Sunday, May 9

Protests in Mexico Against Attacks on Women Turn Violent as Tension Mounts with President | Global development

Women marching on International Women’s Day have clashed with police at the barricades surrounding the National Palace in Mexico City, where officers fired pepper spray after protesters tried to tear down a metal wall.

Mexican President Andrés Manuel López Obrador installed the metal wall around the National Palace ahead of the March 8 protests: a barricade his spokesperson called a “wall of peace,” saying he wanted to protect government property from vandalism.

But the wall turned out to be a provocation for the women, who accused the president, famous for traveling in light safety to corners of the country controlled by drug cartels, of fearing the feminist movement and of turning his back on concerns such as rampant sexual violence. and the 10. femicides of women every day.

At least 939 women were victims of femicide in Mexico last year, official data shows.

“Where were you when they raped me,” said a woman I heard screaming to the police amid the chaos.

Activists clash with the police during a protest against the alarming number of murders of women.
Activists clash with the police during a protest against the alarming number of murders of women. Photography: Sáshenka Gutiérrez / EPA

López Obrador has had a strained relationship with the feminist movement, which he has accused of being manipulated by conservative opponents and influenced by foreign ideas.

“We want him to protect us in the same way that he protects these buildings,” said 19-year-old Vania Palacios, who carried a sign that read: “Fight today so you don’t die tomorrow.”

The protesters wrote the names of the victims of femicide on the barricade after it was installed on Friday and then covered with flowers. They also projected slogans in the National Palace, seat of power since Aztec times, which read: “Femicide in Mexico” and “Legal abortion now.”

Another slogan contained the allegation “a rapist will not be governor,” a reference to Félix Salgado Macedonio, who is running for office in the southern state of Guerrero, with the backing of López Obrador. Salgado has denied sexually assaulting five women and no charges have been filed against him.

The president, who is often referred to as Amlo, has faced criticism from women in his Morena party, who have asked him to remove the candidate.

For his part, Salgado generated outrage on Monday when he tweeted his “admiration” for women and praised their struggle.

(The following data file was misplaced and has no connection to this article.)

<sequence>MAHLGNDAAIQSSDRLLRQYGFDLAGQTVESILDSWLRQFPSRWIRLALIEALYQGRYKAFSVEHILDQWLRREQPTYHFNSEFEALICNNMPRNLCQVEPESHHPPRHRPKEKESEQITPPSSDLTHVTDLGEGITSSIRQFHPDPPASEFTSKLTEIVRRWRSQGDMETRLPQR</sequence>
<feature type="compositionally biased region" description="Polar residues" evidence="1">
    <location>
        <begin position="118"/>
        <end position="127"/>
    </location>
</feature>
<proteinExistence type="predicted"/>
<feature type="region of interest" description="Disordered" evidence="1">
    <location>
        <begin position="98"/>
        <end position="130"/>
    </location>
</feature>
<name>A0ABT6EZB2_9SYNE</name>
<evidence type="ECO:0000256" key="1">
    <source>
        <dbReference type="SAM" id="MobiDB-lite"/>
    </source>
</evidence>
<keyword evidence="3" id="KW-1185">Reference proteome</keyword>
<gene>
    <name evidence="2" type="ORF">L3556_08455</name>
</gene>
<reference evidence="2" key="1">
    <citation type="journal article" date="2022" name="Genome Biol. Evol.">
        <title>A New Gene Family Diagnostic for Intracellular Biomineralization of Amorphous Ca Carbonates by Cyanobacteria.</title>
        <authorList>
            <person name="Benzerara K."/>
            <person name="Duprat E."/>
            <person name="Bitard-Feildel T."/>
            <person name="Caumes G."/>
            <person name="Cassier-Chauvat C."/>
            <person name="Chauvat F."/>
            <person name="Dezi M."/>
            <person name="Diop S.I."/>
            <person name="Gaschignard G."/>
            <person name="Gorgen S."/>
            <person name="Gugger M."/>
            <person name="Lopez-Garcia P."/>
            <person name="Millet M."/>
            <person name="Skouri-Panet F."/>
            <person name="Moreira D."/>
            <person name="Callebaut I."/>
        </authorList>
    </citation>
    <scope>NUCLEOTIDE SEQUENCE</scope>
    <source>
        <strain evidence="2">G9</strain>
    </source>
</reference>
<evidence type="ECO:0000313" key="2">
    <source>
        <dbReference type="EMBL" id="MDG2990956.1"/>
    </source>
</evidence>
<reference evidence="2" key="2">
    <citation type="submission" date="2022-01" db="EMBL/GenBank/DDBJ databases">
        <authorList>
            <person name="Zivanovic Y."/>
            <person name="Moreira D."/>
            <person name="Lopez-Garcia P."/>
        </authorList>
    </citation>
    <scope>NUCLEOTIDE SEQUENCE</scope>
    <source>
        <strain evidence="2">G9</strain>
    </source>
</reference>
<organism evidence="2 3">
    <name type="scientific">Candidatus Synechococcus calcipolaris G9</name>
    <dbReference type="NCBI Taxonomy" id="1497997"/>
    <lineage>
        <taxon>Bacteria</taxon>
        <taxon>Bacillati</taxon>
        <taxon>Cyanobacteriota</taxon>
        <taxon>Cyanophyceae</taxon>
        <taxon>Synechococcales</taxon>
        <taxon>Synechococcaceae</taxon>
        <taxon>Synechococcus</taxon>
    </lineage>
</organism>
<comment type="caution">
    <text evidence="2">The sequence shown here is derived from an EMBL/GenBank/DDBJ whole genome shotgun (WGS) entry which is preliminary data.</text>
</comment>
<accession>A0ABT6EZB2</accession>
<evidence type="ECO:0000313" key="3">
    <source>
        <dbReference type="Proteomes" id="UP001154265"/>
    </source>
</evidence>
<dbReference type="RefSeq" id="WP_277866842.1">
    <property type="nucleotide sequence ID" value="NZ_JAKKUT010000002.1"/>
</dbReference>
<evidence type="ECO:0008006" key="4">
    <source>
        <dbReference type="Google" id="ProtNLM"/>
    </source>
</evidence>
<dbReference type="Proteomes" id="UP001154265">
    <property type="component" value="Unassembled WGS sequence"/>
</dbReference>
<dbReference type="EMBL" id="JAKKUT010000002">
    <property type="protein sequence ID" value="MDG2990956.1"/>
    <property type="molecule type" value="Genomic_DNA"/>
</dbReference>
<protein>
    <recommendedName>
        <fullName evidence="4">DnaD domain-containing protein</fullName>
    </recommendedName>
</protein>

“This president has lied to us,” said Teresa Ramírez, a protester who posted Amlo and Salgado posters with the slogan: “Not one vote for Morena.”

“We thought he would have answers, but he has made fun of us, especially on women’s issues.”

Women have proven to be a thorn in the side of Amlo, the popular and populist president. He has identified himself as a leftist and has branded his opponents conservative, but has often preached morals and values ​​and leaned conservative on social issues.

It has cut funding for daycare centers and women’s shelters and promoted families as a solution to the hardships of the pandemic, even as domestic violence has skyrocketed.

On Monday, she said the women’s protests didn’t happen until she took office, something feminists called untrue.

“We have a saying in Spanish, ‘when you’re quiet, you look prettier.’ And he seems to subscribe to it, ”said Maricruz Ocampo, an activist from the city of Querétaro. “Feminists have decided that we do not look better when we are quiet because when we are quiet no one sees us and no one hears us.”

Many women had expressed hope for the Amlo administration, Ocampo said, and he promoted women with feminist sympathies to key positions, in addition to appointing a gender-balanced booth. But he has not acted on issues such as abortion and his allies at the state level, which includes a party founded by evangelicals, have mostly preferred not to raise sensitive social issues.

“For many feminists, it seemed that a government was coming that would take care of their agenda,” said Bárbara González, a political analyst in Monterrey. “But it is not only Amlo who has stood up to the movement … he has always described it as manipulated and lacking in legitimacy.”

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